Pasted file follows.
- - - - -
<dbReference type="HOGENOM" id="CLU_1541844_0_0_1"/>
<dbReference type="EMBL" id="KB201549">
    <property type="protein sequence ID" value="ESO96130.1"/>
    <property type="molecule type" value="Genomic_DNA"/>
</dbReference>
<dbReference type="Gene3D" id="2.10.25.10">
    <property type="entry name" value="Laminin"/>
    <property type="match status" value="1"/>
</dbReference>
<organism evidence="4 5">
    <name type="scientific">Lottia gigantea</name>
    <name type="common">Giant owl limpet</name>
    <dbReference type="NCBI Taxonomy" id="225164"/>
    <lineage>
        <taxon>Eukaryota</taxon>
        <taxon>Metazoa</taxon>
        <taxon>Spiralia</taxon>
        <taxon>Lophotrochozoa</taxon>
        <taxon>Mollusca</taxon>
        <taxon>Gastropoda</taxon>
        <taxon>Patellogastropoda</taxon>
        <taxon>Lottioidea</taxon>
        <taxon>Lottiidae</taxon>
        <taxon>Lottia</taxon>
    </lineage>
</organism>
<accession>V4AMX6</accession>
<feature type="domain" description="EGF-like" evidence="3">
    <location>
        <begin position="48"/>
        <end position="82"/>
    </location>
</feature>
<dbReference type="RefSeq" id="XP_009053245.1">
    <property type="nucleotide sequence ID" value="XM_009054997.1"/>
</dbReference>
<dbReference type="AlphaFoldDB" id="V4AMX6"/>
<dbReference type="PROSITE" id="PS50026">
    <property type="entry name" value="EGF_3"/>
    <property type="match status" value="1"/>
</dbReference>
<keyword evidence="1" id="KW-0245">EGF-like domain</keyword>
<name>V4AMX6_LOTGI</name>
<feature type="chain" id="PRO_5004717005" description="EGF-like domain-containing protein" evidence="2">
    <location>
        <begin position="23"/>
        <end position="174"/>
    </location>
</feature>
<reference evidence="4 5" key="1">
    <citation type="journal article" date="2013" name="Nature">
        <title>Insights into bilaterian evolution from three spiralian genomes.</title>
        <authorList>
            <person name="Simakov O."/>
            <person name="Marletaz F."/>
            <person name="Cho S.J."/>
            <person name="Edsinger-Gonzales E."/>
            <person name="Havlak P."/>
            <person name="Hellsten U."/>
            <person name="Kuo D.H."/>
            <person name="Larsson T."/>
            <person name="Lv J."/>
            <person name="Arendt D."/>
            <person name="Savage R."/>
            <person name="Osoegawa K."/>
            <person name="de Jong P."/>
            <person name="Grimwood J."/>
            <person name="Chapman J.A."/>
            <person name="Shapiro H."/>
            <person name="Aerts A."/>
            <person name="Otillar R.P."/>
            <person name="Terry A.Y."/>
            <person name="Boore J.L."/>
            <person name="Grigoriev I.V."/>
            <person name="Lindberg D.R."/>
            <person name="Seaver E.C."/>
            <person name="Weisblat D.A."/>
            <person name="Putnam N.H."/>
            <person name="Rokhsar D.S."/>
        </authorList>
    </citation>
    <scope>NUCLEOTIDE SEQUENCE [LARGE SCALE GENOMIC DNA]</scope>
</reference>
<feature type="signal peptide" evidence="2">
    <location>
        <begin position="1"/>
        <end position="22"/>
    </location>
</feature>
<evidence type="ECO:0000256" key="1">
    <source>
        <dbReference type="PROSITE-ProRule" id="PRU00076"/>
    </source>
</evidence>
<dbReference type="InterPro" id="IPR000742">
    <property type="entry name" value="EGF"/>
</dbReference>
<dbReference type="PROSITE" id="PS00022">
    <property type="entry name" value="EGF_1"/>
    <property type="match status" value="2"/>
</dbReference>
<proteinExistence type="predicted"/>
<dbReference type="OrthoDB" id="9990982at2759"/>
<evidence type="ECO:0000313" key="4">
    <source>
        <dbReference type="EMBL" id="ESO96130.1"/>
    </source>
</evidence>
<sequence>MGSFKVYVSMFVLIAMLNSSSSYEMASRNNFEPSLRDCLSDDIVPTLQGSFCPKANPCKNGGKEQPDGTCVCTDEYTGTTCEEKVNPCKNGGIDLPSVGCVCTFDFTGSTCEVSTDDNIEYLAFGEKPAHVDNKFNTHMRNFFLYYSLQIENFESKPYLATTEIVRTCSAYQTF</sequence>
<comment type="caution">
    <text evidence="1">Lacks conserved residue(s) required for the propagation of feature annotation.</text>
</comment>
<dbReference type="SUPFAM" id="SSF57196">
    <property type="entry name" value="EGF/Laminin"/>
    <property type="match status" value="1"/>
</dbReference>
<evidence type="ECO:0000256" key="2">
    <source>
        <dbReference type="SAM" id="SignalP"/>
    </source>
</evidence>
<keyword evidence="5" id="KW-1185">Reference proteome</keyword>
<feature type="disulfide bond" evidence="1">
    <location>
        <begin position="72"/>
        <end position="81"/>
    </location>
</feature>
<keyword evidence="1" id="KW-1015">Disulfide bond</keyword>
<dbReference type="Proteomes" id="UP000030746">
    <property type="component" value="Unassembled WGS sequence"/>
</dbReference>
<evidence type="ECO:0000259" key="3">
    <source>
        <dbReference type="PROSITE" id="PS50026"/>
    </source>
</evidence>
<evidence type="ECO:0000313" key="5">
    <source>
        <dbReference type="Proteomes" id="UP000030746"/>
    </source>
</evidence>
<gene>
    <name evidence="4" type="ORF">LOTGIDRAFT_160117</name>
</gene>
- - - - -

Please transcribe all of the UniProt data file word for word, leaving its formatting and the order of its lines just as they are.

<dbReference type="HOGENOM" id="CLU_1541844_0_0_1"/>
<dbReference type="EMBL" id="KB201549">
    <property type="protein sequence ID" value="ESO96130.1"/>
    <property type="molecule type" value="Genomic_DNA"/>
</dbReference>
<dbReference type="Gene3D" id="2.10.25.10">
    <property type="entry name" value="Laminin"/>
    <property type="match status" value="1"/>
</dbReference>
<organism evidence="4 5">
    <name type="scientific">Lottia gigantea</name>
    <name type="common">Giant owl limpet</name>
    <dbReference type="NCBI Taxonomy" id="225164"/>
    <lineage>
        <taxon>Eukaryota</taxon>
        <taxon>Metazoa</taxon>
        <taxon>Spiralia</taxon>
        <taxon>Lophotrochozoa</taxon>
        <taxon>Mollusca</taxon>
        <taxon>Gastropoda</taxon>
        <taxon>Patellogastropoda</taxon>
        <taxon>Lottioidea</taxon>
        <taxon>Lottiidae</taxon>
        <taxon>Lottia</taxon>
    </lineage>
</organism>
<accession>V4AMX6</accession>
<feature type="domain" description="EGF-like" evidence="3">
    <location>
        <begin position="48"/>
        <end position="82"/>
    </location>
</feature>
<dbReference type="RefSeq" id="XP_009053245.1">
    <property type="nucleotide sequence ID" value="XM_009054997.1"/>
</dbReference>
<dbReference type="AlphaFoldDB" id="V4AMX6"/>
<dbReference type="PROSITE" id="PS50026">
    <property type="entry name" value="EGF_3"/>
    <property type="match status" value="1"/>
</dbReference>
<keyword evidence="1" id="KW-0245">EGF-like domain</keyword>
<name>V4AMX6_LOTGI</name>
<feature type="chain" id="PRO_5004717005" description="EGF-like domain-containing protein" evidence="2">
    <location>
        <begin position="23"/>
        <end position="174"/>
    </location>
</feature>
<reference evidence="4 5" key="1">
    <citation type="journal article" date="2013" name="Nature">
        <title>Insights into bilaterian evolution from three spiralian genomes.</title>
        <authorList>
            <person name="Simakov O."/>
            <person name="Marletaz F."/>
            <person name="Cho S.J."/>
            <person name="Edsinger-Gonzales E."/>
            <person name="Havlak P."/>
            <person name="Hellsten U."/>
            <person name="Kuo D.H."/>
            <person name="Larsson T."/>
            <person name="Lv J."/>
            <person name="Arendt D."/>
            <person name="Savage R."/>
            <person name="Osoegawa K."/>
            <person name="de Jong P."/>
            <person name="Grimwood J."/>
            <person name="Chapman J.A."/>
            <person name="Shapiro H."/>
            <person name="Aerts A."/>
            <person name="Otillar R.P."/>
            <person name="Terry A.Y."/>
            <person name="Boore J.L."/>
            <person name="Grigoriev I.V."/>
            <person name="Lindberg D.R."/>
            <person name="Seaver E.C."/>
            <person name="Weisblat D.A."/>
            <person name="Putnam N.H."/>
            <person name="Rokhsar D.S."/>
        </authorList>
    </citation>
    <scope>NUCLEOTIDE SEQUENCE [LARGE SCALE GENOMIC DNA]</scope>
</reference>
<feature type="signal peptide" evidence="2">
    <location>
        <begin position="1"/>
        <end position="22"/>
    </location>
</feature>
<evidence type="ECO:0000256" key="1">
    <source>
        <dbReference type="PROSITE-ProRule" id="PRU00076"/>
    </source>
</evidence>
<dbReference type="InterPro" id="IPR000742">
    <property type="entry name" value="EGF"/>
</dbReference>
<dbReference type="PROSITE" id="PS00022">
    <property type="entry name" value="EGF_1"/>
    <property type="match status" value="2"/>
</dbReference>
<proteinExistence type="predicted"/>
<dbReference type="OrthoDB" id="9990982at2759"/>
<evidence type="ECO:0000313" key="4">
    <source>
        <dbReference type="EMBL" id="ESO96130.1"/>
    </source>
</evidence>
<sequence>MGSFKVYVSMFVLIAMLNSSSSYEMASRNNFEPSLRDCLSDDIVPTLQGSFCPKANPCKNGGKEQPDGTCVCTDEYTGTTCEEKVNPCKNGGIDLPSVGCVCTFDFTGSTCEVSTDDNIEYLAFGEKPAHVDNKFNTHMRNFFLYYSLQIENFESKPYLATTEIVRTCSAYQTF</sequence>
<comment type="caution">
    <text evidence="1">Lacks conserved residue(s) required for the propagation of feature annotation.</text>
</comment>
<dbReference type="SUPFAM" id="SSF57196">
    <property type="entry name" value="EGF/Laminin"/>
    <property type="match status" value="1"/>
</dbReference>
<evidence type="ECO:0000256" key="2">
    <source>
        <dbReference type="SAM" id="SignalP"/>
    </source>
</evidence>
<keyword evidence="5" id="KW-1185">Reference proteome</keyword>
<feature type="disulfide bond" evidence="1">
    <location>
        <begin position="72"/>
        <end position="81"/>
    </location>
</feature>
<keyword evidence="1" id="KW-1015">Disulfide bond</keyword>
<dbReference type="Proteomes" id="UP000030746">
    <property type="component" value="Unassembled WGS sequence"/>
</dbReference>
<evidence type="ECO:0000259" key="3">
    <source>
        <dbReference type="PROSITE" id="PS50026"/>
    </source>
</evidence>
<evidence type="ECO:0000313" key="5">
    <source>
        <dbReference type="Proteomes" id="UP000030746"/>
    </source>
</evidence>
<gene>
    <name evidence="4" type="ORF">LOTGIDRAFT_160117</name>
</gene>